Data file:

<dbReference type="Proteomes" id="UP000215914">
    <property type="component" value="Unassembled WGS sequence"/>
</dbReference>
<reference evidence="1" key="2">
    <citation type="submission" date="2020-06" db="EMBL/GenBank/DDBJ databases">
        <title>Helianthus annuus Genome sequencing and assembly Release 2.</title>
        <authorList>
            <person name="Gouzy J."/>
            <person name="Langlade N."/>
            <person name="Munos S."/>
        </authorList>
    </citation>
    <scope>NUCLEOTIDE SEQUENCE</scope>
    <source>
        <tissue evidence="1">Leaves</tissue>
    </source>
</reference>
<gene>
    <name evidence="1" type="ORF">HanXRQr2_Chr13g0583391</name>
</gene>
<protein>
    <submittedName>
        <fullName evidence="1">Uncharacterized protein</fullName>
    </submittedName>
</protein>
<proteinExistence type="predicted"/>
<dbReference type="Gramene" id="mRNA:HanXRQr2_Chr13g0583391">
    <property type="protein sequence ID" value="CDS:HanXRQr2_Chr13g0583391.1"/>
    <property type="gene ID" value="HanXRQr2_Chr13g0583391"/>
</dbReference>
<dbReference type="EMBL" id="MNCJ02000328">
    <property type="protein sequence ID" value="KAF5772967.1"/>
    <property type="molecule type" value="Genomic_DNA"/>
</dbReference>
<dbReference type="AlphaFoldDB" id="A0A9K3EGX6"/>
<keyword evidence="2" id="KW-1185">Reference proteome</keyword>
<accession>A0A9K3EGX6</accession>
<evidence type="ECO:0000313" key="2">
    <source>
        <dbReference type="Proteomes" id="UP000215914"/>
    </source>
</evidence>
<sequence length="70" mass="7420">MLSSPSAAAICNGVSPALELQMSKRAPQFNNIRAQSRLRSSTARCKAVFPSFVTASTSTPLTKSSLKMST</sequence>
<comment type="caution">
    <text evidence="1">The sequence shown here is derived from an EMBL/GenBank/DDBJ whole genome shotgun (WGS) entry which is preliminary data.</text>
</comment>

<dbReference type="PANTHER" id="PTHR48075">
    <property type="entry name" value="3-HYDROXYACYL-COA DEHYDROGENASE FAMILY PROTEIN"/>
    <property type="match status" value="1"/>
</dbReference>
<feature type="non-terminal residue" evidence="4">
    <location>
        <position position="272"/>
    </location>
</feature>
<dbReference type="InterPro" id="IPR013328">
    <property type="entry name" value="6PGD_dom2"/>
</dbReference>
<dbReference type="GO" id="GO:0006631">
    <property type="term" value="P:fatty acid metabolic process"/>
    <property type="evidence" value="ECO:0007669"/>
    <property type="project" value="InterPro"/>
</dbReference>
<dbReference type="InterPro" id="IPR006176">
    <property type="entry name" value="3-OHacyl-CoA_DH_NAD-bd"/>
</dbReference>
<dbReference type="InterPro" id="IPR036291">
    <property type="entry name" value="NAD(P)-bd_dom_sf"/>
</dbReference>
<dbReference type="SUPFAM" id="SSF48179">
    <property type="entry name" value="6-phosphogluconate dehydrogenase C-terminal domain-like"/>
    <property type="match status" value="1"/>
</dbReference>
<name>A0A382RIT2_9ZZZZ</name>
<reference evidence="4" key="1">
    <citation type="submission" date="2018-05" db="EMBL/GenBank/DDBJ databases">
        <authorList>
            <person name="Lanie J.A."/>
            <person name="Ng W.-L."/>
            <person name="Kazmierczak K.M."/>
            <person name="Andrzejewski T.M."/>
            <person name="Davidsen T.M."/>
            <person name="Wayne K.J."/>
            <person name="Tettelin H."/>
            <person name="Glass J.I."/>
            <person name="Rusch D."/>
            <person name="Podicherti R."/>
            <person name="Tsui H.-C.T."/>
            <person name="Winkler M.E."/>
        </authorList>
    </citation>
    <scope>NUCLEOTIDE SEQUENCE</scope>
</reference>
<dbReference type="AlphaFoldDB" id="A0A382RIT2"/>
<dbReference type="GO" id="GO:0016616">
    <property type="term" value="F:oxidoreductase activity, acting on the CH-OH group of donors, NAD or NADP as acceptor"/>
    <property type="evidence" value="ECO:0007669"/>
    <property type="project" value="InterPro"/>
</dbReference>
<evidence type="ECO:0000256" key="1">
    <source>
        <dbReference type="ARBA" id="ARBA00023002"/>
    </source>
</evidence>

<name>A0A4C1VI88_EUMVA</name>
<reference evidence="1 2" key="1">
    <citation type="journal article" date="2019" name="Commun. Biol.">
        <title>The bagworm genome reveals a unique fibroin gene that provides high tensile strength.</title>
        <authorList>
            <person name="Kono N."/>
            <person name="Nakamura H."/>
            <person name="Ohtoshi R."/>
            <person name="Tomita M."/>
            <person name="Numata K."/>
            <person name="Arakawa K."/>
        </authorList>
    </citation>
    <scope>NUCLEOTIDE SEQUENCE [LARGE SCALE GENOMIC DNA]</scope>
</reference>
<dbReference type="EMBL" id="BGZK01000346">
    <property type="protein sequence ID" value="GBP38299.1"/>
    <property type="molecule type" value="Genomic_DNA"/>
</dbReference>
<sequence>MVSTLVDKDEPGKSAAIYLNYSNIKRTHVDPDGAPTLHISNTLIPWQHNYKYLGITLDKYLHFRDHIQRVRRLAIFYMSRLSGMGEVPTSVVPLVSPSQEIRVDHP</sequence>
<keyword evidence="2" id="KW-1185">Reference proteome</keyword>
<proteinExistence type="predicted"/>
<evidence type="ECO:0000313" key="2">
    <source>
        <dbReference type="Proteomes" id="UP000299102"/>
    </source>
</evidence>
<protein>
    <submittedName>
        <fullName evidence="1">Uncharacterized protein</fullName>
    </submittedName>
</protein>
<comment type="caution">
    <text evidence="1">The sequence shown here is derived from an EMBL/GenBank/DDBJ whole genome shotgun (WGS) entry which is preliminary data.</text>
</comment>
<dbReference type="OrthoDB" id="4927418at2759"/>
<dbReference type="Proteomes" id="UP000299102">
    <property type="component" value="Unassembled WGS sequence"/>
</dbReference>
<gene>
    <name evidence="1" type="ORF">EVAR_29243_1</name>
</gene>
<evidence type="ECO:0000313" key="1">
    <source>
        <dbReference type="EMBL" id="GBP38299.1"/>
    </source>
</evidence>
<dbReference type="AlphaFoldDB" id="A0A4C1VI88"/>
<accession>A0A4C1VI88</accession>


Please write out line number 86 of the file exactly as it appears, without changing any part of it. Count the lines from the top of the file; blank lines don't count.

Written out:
            <person name="Rusch D."/>